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The Daily Wildcat

The Daily Wildcat


UA research evaluates social movement engagement

Sam Gross

Students and members of campus cultural organizations filled the east-facing steps of Old Main Tuesday, March 8. Recent UA research has founf that in countries where protesting is allowed by a functioning government, individuals are more likely to actively protest on the behalf of groups whom they trust.

UA researchers have found political context, not a lack of trust, keeps citizens of poorer countries silenced on the rights of oppressed groups. Past studies on the relationship between trust and involvement in social movements have been inclusive.

Some studies show a positive correlation between out-group trust and involvement in social movements or protests, while other show a weak or no existent relationship.

Hyungjun Suh, a doctoral student at the UA, and Heidi Reynolds-Stenson, a doctoral candidate, attribute this lack of consensus in previous research to the lack of attention paid to political context.

“Under the political context in which a country has functioning institutions and less political oppression, trust has a big positive effect [on participation in social movements],” Suh said after completing the comprehensive study. “Under unfavorable political contexts, trust has a weak effect.”

RELATED: Protesters make demands for marginalized students

In countries where protesting is allowed by a functioning government, individuals are more likely to actively protest on the behalf of groups whom they trust.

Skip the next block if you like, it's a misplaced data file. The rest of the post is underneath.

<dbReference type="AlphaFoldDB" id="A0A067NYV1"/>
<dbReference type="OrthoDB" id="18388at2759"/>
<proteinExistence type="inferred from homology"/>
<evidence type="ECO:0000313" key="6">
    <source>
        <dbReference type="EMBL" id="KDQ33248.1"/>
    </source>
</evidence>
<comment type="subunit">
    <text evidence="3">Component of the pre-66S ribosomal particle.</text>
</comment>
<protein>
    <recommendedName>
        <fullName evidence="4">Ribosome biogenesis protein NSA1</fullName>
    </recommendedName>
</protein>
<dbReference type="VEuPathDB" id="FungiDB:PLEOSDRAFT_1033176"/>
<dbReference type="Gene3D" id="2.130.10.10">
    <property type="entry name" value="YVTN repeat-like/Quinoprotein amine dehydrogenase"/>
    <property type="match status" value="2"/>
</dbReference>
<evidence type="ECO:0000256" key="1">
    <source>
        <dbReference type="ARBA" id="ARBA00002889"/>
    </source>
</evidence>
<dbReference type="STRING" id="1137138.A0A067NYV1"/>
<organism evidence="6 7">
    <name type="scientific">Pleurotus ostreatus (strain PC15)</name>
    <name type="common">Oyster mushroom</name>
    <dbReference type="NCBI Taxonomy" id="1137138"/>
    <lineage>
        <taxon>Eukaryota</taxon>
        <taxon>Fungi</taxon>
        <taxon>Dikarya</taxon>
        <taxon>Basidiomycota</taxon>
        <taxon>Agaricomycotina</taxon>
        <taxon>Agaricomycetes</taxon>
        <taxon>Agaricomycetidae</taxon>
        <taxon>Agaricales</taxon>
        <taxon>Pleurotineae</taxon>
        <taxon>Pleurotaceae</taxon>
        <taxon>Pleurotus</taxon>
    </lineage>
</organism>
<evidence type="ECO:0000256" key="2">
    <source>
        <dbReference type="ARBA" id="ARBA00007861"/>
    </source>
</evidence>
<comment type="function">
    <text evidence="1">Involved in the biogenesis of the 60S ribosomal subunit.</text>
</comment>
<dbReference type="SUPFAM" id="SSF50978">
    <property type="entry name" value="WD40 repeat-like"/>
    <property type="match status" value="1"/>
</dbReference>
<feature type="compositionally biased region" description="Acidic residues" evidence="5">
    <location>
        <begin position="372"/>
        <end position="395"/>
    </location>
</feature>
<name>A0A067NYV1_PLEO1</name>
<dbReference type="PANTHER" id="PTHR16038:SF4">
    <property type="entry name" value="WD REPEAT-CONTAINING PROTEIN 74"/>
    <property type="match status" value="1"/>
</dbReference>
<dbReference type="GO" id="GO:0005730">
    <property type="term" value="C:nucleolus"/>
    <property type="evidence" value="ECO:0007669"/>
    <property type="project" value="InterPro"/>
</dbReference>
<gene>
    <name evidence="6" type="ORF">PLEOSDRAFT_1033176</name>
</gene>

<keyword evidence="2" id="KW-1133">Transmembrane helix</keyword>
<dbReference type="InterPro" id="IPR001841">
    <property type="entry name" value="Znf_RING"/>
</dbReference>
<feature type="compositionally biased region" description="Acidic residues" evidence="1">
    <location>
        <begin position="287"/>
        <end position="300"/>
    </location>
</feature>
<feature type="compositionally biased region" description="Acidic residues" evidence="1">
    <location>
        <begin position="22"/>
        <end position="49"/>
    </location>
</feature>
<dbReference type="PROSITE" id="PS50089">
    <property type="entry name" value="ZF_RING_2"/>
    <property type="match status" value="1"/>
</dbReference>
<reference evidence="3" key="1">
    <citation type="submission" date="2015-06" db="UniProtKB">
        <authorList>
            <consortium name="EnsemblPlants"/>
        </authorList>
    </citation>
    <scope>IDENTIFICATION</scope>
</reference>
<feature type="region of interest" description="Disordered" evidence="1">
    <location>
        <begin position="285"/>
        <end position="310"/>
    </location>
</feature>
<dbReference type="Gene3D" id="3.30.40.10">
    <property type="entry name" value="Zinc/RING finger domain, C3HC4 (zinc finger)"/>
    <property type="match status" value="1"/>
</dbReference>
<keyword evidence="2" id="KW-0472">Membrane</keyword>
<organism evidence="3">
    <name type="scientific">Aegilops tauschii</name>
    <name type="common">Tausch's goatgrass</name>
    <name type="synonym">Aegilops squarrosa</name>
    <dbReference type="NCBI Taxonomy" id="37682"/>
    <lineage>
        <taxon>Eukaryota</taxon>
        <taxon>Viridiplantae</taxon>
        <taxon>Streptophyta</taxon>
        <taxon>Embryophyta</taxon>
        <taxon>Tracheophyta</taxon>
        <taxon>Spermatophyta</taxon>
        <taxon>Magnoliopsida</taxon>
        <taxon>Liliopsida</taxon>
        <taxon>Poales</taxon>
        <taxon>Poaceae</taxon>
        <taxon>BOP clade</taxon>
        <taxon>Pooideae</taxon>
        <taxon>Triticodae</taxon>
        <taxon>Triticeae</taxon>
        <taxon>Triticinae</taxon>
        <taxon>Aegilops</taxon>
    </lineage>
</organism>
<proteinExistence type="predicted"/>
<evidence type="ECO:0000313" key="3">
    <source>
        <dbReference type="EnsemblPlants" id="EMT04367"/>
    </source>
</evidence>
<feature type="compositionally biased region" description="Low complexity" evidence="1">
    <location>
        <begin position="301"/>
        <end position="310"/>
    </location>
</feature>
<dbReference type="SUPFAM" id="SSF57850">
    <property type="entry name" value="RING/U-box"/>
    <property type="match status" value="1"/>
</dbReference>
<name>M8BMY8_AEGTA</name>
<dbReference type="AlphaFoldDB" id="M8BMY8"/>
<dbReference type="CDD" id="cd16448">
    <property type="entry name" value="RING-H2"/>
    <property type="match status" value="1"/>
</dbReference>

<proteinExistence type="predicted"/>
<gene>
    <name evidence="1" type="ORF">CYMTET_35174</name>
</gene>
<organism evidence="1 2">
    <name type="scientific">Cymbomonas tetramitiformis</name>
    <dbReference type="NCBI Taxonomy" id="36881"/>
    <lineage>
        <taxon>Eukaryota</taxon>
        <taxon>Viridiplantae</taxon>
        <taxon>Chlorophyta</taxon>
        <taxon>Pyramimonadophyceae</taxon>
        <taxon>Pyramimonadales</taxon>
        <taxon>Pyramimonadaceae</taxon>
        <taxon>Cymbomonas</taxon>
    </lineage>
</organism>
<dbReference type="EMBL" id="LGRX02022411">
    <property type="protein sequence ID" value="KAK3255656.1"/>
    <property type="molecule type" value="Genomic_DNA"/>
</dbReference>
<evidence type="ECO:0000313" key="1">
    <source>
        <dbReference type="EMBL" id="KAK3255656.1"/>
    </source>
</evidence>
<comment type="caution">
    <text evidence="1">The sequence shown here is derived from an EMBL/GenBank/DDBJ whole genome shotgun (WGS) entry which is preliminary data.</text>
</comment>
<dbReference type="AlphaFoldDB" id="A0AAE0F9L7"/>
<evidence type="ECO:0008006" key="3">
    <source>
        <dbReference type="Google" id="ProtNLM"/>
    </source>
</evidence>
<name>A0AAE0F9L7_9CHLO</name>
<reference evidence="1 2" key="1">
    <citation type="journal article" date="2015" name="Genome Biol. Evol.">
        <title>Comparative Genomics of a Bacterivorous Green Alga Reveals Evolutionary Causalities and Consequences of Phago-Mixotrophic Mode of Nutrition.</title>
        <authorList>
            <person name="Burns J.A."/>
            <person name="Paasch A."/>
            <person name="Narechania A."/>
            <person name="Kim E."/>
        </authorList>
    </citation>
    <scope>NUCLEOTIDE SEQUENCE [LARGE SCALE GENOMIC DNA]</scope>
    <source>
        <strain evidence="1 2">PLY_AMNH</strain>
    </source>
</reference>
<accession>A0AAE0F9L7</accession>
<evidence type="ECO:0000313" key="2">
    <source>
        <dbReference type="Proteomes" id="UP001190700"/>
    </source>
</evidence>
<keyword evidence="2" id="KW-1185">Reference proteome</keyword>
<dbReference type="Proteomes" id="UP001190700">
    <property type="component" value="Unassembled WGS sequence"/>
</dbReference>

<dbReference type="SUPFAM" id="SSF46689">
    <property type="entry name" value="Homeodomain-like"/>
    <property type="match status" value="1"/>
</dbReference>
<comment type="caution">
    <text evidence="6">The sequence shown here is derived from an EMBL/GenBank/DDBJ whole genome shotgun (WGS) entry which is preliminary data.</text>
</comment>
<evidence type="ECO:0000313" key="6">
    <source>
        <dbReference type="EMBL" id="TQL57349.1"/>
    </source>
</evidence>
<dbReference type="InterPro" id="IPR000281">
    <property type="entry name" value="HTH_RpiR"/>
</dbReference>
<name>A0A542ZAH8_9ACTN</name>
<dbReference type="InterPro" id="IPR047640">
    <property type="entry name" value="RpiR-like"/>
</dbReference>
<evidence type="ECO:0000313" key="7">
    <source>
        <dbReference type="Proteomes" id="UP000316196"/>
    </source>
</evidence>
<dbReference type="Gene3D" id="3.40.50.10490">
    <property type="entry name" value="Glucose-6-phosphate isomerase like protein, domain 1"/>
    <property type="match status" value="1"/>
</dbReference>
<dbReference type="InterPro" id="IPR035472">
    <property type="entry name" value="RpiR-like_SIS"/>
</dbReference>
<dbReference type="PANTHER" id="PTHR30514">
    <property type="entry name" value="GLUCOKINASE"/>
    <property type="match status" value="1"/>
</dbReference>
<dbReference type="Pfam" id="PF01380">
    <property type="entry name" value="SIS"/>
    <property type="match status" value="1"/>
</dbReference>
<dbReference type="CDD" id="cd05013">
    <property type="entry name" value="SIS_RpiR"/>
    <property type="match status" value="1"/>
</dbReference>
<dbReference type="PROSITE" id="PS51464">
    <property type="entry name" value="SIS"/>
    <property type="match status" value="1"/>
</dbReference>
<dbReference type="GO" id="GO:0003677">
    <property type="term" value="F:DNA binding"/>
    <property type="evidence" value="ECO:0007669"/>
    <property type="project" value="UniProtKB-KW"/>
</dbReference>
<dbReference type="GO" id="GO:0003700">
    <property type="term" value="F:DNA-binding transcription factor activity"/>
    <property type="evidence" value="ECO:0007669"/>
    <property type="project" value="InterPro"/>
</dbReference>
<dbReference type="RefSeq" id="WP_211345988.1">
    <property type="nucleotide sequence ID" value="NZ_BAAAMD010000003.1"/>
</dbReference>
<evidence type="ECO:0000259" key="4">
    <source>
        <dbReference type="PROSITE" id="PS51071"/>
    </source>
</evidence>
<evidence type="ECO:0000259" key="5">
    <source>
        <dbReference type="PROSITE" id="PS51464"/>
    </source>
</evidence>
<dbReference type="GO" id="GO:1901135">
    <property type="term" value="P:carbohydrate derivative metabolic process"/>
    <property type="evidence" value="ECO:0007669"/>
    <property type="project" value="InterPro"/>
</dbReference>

Suh and Reynolds-Stenson’s research can be applied to examine why the Black Lives Matter or LGBTQ movements have flourished in the U.S.

At an extreme end of the spectrum, Syria, which is engulfed in a civil war, will not experience the rise of social movements.

“Even though trust has a favorable effect on social movements, under those circumstance that effect doesn’t occur,” Suh said, relating this example to his research.

Last semester, the UA experienced the convergence of trust, a favorable political context and social protest when the the Marginalized Students of the University of Arizona, a conglomeration of students in campus cultural organizations, protested the treatment of minority groups on campus.

At the time, UA President Ann Weaver Hart listened to student experiences and acknowledged the students’ concerns. Afterwards, the group released a list of demands in order to inspire a movement to improve the climate on campus.

Suh and Reynolds-Stenson utilized the World Value Survey, a cross-national survey of individuals in more than 50 countries, in order to gain globally representative data on political contexts, trust and social movement involvement. Their data pool consisted of 43,000 questionnaire results.

Across the globe, those having a higher level of trust in others are more likely to participate in social movements or protests, according to Suh. The reason why participation in social movements does not directly correlate with trust is due to trust’s interactions with political context.

Suh said he believes further research can evaluate the effect of different aspects of political context on social involvement.

While the research he led defined political context in terms of oppression and stability, political culture and the ideology of incumbent governments could provide further insight into Suh and Reynolds-Stenson’s conclusions.

Suh said in today’s world, the growing commonplace of technology provides oppressed groups an audience more likely to sympathize with their experiences.

He added that in welcoming political environments, like the UA campus, this mutual trust correlates to participation in social movement.

While the prevalence of social demonstrations depends on the overriding political stability in a country, those individuals suffering oppression around the world do not lack allies.

When a protester at the UA raises their voice, Suh said their actions provide a voice to those unable to participate in social movements, not because of a lack of trust but because of the country they currently reside in.

Follow Randall Eck on Twitter.

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